Before I had a child, I would contemplate all the things I wanted to teach her.
I would think of my clients, my colleagues, my friends and myself, and consider those things that cause suffering or pain. Then I would explore those resources that were helpful in the overcoming of those difficulties.
I saw in my clients, and indeed myself, the habits or beliefs that would get in the way of achieving full potential and total wellbeing. I also recognised, with gratitude, the abundance of skills and practices, attitudes and habits in those around me that are available to us all in order to cultivate happiness, wellbeing and resilience – ultimately all those things I would wish for my children.
It was fairly straightforward in my mind…
I would teach her to practice gratitude. Knowing that cultivating this attitude almost above all others, would bring her an appreciation of our already abundant and privileged lives.
I would teach her Vipassana – mindfulness meditation. The bliss, flow and acceptance of truly being in the moment and all the clarity and peace that can bring.
I would bring her to yoga. Show her too how she can connect with her unique body wisdom and tune into her heart, her gut and her intellect. How movement, balance, flexibility and strength of the body can lead to those qualities in the mind and in life.
I would encourage kind attention to others and foremost to herself. Show her how paying attention to her own desires and joys provide the compass that will guide her on her own unique path of fulfillment and purpose. Highlight to her the importance of self-care and the selfless nature of giving that can only come from our overflow and not from duty, resentment or martyrdom.
I would foster an appreciation of nature and respect for all life, giving her the experience and knowledge that nature can bring us back to a state of harmony and balance. I would help her learn that nature is our teacher, our healer, our restorer and our life giver.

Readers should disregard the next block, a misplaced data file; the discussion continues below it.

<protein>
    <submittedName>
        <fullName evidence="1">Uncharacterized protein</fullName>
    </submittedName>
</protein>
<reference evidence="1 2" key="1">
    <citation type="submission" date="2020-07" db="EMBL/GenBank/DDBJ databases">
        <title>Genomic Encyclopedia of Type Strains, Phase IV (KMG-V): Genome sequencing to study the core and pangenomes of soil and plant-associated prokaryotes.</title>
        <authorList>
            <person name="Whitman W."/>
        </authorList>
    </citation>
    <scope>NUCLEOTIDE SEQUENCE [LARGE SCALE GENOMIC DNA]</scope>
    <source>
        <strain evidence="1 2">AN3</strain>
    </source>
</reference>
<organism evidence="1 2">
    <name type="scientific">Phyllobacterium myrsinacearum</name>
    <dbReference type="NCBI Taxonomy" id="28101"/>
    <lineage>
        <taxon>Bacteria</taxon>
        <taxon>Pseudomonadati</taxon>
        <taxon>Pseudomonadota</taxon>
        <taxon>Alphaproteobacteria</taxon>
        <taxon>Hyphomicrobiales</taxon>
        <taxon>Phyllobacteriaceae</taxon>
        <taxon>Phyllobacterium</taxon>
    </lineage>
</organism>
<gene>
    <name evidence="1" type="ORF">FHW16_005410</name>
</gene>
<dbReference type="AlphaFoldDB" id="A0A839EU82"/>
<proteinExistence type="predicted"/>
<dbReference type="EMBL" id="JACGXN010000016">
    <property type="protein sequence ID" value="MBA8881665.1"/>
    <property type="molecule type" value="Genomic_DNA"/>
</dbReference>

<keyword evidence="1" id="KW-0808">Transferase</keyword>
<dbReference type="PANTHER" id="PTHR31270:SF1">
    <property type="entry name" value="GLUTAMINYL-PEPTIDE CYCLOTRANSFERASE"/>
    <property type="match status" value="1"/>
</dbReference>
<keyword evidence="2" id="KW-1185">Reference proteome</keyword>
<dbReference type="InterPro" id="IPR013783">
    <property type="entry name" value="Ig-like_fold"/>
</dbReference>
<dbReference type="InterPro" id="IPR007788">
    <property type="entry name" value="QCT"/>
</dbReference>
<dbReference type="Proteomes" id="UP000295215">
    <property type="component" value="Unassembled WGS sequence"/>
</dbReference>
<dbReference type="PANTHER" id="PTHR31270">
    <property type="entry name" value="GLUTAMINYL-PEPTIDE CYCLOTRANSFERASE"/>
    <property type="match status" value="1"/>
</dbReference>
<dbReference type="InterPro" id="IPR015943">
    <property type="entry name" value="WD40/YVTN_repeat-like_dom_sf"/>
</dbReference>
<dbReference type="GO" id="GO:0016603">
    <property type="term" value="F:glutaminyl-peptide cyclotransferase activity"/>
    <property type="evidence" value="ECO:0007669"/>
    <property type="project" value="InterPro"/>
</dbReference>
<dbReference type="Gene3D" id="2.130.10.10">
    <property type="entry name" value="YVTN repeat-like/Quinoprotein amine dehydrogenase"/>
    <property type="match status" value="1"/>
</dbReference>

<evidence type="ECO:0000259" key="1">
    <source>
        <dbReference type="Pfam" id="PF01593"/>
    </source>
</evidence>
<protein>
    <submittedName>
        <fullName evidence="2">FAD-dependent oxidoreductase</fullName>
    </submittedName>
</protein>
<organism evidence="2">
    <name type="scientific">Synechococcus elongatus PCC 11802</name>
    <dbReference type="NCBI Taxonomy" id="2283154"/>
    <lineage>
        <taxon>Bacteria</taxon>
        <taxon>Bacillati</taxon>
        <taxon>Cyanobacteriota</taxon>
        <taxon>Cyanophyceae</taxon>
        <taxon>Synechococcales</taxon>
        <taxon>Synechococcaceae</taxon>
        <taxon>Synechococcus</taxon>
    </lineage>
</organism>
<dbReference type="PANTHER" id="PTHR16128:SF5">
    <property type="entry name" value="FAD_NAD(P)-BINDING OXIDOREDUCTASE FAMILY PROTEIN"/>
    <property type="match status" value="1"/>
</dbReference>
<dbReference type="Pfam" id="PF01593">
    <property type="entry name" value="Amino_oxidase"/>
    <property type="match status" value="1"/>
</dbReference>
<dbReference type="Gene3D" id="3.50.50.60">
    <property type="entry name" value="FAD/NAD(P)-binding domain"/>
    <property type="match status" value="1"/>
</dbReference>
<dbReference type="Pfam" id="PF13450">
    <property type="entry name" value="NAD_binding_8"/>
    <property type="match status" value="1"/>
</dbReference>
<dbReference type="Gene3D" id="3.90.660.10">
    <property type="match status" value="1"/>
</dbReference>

I would teach her endless fascination and curiosity, a life-long love of learning that would keep her brain and her spirit alive and open endless doors of possibility.
All of these wondrous things and more I would attempt to teach.
As I spend more and more time in the presence of babies and children and each and every day with my beautiful little girl, I am in awe. I quickly appreciate that I am not to be her teacher in these things.
Far from it.
She has already achieved absolute mastery. Rather then, she is my mentor.
I must simply observe, with joyful adoration and gratitude, how she makes her way in the world. How she navigates each moment.
If I pay attention and notice, I see she can teach me all of these things and more.
How to be in the moment and in the flow with such precision as to effortlessly let go of worry, or a troublesome event and move on, without picking up excess baggage.
She can teach me how to make mistakes gracefully, excitedly trying again and again in her own quiet and determined process of experimentation that is a hallmark of her contented play.
She can teach me to be free of the constraints of what “should be” as she weaves entire worlds in her unfettered imagination.
I need not teach her the power of now. For her, only the present moment exists as she moves joyfully from one moment to the next.
I need not teach her a healthy respect for the natural world. She had it the moment she was born, when taking her to the woods would open her eyes wide in wonder and when laying her on the soft grass would soothe her. Her first dew covered spiders-web discovery was a source of endless fascination that told me children don’t need to be taught to pay attention; it is a natural state when their sense of curiosity and wonder is aroused.
I do not need to show her how to move her body into set poses. She is already infinitely flexible and her delight in dancing, running and embracing is as natural as breathing.
No, my job is to create more space not more instruction. To be mindful of barriers that I, or the world, might put in place that threaten her expanding sense of possibility and potential.
I must quickly follow her example and address in my own life those things that are not in the natural flow of things:
Where my own inhibitions may stifle my expression of joy or wonder.
I must avoid the stagnancy and stiffness in my body that could come with getting older and be wary of inflexibility of mind that can all too easily go along with this.
I need merely to enable for her time and space in natural environments to feed the seed of love until it grows into a sense of connection that is at the very heart of her character and way of being, as it is in mine.
So in these precious early years, I am not to be a teacher nor even a facilitator, for none of that is required. All I need do is enable and allow that which is already thriving.
That’s not to say no boundaries, for even a wild and free river needs steadfast banks to run it’s true course. But, if I can be humble and open enough to really see the truth in front of me, the wonderful example of how to really fully live this life with arms and heart wide open, then maybe I can learn enough to help us both when the terrain changes down the road as it inevitably will.